Sometime back Sri Lanka was really going for community mental health. We were talking a lot about expanding. But sadly, after 15 years, we are slowly working towards institutionalised again. We are only seeking medical care rather than addressing the community aspects of it. One of the interesting things we did is a self-help group concept that helped to battle the stigma a lot. It was a very good initiative. A carer and people with mental health problems form a self-help group. We use that group for multi purposes.
When they get together and talk about their problem they realise that this is not only happening to them. The problem then becomes smaller. When you think that your problem is common or the other person’s problem is larger than yours, that self-reflection comes in. It is also very therapeutic to talk and to discuss about it in a group. When a family member is busy and they are unable to take someone to the hospital a member from the self-help group offers to take them to the hospital. That is very supportive to each other. Then we also use these groups to generate income collectively. When one does income generation individually – say for a person with severe depression, they work for two days and go back to their earlier status. So we use this group together for income generation activities. One of the interesting vocations I saw was twinning of ropes for rope making. They would do the work and also chat in their group. By the end of the month, they sell the products collectively and divide the profit among themselves. It was therapeutic for them to come together and be together. At the same time, it also generates an income. That helped a lot to battle the stigma because mostly these people are breadwinners of the family and when they become inactive the social role that they have played gets diminished slowly. The moment that they start being active and bringing money into the family they get recognised.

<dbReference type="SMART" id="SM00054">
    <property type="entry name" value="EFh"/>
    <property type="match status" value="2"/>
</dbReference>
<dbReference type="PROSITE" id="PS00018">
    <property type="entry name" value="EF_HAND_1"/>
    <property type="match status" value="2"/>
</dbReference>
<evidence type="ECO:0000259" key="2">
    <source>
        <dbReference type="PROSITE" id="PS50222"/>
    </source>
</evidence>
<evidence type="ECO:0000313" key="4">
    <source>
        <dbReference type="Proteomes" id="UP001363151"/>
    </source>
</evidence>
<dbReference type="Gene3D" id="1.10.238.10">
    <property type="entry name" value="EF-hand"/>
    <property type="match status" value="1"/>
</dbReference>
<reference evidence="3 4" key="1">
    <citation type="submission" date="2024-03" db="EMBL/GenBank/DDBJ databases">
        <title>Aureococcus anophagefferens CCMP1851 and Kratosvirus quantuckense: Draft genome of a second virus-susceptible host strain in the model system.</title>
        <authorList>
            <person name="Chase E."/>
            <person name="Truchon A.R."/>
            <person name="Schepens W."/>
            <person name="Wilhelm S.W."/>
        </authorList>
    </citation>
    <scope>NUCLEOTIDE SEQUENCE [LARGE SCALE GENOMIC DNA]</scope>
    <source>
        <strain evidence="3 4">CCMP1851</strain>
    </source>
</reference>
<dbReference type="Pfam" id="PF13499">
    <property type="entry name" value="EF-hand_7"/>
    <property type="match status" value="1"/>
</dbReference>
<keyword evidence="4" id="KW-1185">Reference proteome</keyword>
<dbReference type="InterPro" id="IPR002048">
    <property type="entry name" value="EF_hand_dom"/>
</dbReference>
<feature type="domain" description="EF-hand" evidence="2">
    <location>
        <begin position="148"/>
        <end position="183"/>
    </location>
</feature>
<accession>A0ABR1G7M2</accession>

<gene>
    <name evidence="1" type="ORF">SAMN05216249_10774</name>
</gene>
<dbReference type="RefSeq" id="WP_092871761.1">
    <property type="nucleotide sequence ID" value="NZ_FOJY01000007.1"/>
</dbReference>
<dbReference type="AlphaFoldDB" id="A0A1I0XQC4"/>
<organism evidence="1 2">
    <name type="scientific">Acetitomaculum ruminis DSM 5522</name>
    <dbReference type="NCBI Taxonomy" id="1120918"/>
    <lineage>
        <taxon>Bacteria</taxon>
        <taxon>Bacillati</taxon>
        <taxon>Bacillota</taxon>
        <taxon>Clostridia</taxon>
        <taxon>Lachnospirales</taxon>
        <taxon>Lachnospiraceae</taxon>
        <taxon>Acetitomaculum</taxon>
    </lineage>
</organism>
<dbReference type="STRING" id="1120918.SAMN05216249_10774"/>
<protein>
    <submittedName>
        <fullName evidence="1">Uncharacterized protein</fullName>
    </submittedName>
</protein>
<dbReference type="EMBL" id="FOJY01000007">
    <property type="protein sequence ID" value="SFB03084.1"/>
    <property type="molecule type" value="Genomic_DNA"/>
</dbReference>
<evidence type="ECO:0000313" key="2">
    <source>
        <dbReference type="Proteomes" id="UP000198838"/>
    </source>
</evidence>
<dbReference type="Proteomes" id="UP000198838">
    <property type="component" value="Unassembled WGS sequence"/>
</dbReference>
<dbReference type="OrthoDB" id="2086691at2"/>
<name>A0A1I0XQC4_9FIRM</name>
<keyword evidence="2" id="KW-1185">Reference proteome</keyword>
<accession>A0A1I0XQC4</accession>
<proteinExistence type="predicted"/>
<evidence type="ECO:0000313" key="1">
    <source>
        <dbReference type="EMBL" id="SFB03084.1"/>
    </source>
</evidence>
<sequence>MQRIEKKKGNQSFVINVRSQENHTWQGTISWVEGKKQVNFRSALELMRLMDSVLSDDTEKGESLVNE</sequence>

Did the civil conflict affect people’s mental health in the North and East in particular ways?
I can very specifically say from the experience that I have had with my children’s project that the conflict affected the mental health of many people in the North and East. We worked in Vakarai, Kiran, and Valachchanai, which were heavily affected by the war. These areas were also affected by the tsunami. During post war, although we built roads and houses, we didn’t pay attention to the broken people in these areas. There are many issues that are connected with mental health. Alcoholism is high in the Batticaloa district. The family structures are broken. Some people who are in their prime were married while they were only teenagers to avoid being recruited for war. Especially, because most of these people were also not legally married at the time of war, there is now a tendency to leave their marriages. Some of these locations are also very remote and job opportunities are scarce. There are also issues relating to disability and war. All these are contributing factors for mental health issues. We didn’t address many consequences of the war at the right time. Many memories were suppressed. Over the years, these issues have been piled up and these need to be addressed. In 2009, if someone was 10 years, they are in their prime now. Just imagine how much they have seen and accumulated. Sometimes they must be making sense now only of what they have seen during the war.
How can we at least try to mitigate some of these issues, perhaps there is no one answer to this question?